German Photography: Influence of the Bechers
German photographers Bernd and Hilla Becher are responsible for one of the three dominant photography trends of the day (along with Greg Crewdson's staged dramatics and William Eggleston's color snapshots). The Becher style is deadpan, emotionless portraits of generic vacancy, and has been pursued relentlessly by their own students, many of whom have become veritable art world powerhouses in their own right. Pulliam Deffenbaugh, 929 NW Flanders, 228-6665, Through Oct. 29

TJ Norris, he of the late Soundvision Gallery, presents a new installation at Chambers combining new color photographs and a sound installation. Chambers, 207 SW Pine, #102, Through Nov. 26

Station to Station
Portland has the Portland Grid Project—a loose gang of photographers who have been documenting the city for years, one tiny square inch of the map at a time. Newspace presents an alternate project of similar sensibilities: Portland artist Lisa Gidley's series of 443 photographs, each taken within one square block of every single subway station in New York City! Newspace, 1632 SE 10th, 963-1935, Through Oct. 30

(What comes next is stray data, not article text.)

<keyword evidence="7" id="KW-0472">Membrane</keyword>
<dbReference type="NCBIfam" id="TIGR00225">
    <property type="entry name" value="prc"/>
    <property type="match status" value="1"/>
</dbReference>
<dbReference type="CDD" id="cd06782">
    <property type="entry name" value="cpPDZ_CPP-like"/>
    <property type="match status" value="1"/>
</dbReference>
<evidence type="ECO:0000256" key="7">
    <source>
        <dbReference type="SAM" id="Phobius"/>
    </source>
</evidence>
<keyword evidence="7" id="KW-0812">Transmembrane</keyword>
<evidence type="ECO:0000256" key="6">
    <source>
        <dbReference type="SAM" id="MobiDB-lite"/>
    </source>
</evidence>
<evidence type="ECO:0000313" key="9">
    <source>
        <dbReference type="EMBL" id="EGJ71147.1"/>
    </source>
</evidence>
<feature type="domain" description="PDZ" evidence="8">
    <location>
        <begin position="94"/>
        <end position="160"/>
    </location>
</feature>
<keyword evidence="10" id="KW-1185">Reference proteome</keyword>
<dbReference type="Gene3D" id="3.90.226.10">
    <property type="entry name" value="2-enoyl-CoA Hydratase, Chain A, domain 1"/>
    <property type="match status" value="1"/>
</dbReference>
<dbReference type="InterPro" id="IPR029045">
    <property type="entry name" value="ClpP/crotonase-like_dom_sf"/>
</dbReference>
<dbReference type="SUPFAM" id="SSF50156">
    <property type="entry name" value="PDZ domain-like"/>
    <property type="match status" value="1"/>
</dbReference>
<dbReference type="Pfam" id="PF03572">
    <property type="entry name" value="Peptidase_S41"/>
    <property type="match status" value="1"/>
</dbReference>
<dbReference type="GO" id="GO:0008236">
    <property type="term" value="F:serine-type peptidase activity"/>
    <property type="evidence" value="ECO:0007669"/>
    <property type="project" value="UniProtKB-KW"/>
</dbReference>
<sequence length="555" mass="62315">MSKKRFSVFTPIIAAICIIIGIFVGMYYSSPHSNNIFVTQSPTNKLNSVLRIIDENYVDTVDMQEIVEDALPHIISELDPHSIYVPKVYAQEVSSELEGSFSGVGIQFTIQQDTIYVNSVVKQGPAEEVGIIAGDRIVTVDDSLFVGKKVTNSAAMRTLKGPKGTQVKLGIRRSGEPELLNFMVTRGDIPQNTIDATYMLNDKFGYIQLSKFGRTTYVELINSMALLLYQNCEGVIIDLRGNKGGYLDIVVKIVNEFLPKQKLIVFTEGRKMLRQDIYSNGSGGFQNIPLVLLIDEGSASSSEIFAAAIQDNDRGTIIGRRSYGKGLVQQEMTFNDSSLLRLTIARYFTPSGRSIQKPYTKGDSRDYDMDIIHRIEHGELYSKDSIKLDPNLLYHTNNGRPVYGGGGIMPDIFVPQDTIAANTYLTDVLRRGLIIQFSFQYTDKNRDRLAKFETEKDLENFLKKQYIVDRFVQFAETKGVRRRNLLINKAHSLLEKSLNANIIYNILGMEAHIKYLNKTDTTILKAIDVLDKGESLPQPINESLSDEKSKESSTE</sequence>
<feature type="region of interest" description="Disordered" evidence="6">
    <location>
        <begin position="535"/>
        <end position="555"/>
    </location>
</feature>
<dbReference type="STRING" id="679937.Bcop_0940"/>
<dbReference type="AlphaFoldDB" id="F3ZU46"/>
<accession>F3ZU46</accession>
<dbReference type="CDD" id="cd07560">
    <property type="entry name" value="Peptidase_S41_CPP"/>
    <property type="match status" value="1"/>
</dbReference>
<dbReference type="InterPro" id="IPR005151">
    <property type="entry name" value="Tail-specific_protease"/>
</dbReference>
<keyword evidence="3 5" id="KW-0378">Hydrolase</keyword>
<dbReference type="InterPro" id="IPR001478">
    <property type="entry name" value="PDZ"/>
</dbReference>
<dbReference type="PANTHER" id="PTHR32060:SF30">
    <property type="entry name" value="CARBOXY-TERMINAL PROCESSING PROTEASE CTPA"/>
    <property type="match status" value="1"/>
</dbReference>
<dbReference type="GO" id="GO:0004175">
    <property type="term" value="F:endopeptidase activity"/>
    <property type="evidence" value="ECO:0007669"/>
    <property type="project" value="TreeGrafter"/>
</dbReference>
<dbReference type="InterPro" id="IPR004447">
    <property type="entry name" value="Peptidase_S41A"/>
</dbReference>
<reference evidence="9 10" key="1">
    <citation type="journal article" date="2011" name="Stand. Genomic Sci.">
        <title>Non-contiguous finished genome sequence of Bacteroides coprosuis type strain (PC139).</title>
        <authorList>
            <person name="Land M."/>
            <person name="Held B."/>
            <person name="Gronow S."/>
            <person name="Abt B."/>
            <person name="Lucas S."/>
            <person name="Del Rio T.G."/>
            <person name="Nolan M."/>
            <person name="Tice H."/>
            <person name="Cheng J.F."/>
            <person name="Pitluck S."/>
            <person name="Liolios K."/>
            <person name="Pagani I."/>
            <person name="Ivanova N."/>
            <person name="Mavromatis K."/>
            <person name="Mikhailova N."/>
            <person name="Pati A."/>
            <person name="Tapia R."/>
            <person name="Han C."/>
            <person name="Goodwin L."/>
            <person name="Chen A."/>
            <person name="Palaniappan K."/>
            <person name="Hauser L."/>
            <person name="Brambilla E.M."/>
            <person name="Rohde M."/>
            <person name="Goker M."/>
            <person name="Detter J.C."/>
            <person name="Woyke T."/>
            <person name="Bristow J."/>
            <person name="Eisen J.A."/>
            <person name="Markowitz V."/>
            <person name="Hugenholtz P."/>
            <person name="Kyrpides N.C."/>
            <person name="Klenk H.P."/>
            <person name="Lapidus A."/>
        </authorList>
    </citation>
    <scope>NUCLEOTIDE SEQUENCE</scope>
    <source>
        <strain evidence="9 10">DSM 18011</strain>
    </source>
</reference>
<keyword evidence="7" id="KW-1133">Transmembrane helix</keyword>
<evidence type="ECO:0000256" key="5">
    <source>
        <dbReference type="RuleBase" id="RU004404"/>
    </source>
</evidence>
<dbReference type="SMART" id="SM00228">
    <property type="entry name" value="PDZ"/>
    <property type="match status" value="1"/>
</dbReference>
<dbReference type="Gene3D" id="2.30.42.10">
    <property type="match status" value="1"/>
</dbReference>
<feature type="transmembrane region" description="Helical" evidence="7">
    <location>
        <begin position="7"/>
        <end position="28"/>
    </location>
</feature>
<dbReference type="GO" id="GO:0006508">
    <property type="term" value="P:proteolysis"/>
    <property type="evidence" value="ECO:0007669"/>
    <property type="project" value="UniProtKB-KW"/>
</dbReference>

Masao Yamamoto
Yamamoto's small, jewel-like, aged photographs of moths, fireworks, cherry blossoms, and telephone wires encapsulate the idea of fragility and ephemerality in carefully arranged free-verse clusters. PDX, 925 NW Flanders St., 222-0063, Through Oct. 29

Mike Rathbun and Diane Jacobs
Rathbun's skeletal wood constructions refer to the ocean and geography, as well as his upbringing with a brother and father in the Baptist ministry. Jacobs, after shaving her head a dozen years ago, uses human hair in her funny and borderline-gross set of ponytails and mullets growing out of the wall. Marylhurst Art Gym, 17600 Pacific Hwy., 699-6243, Through Oct. 23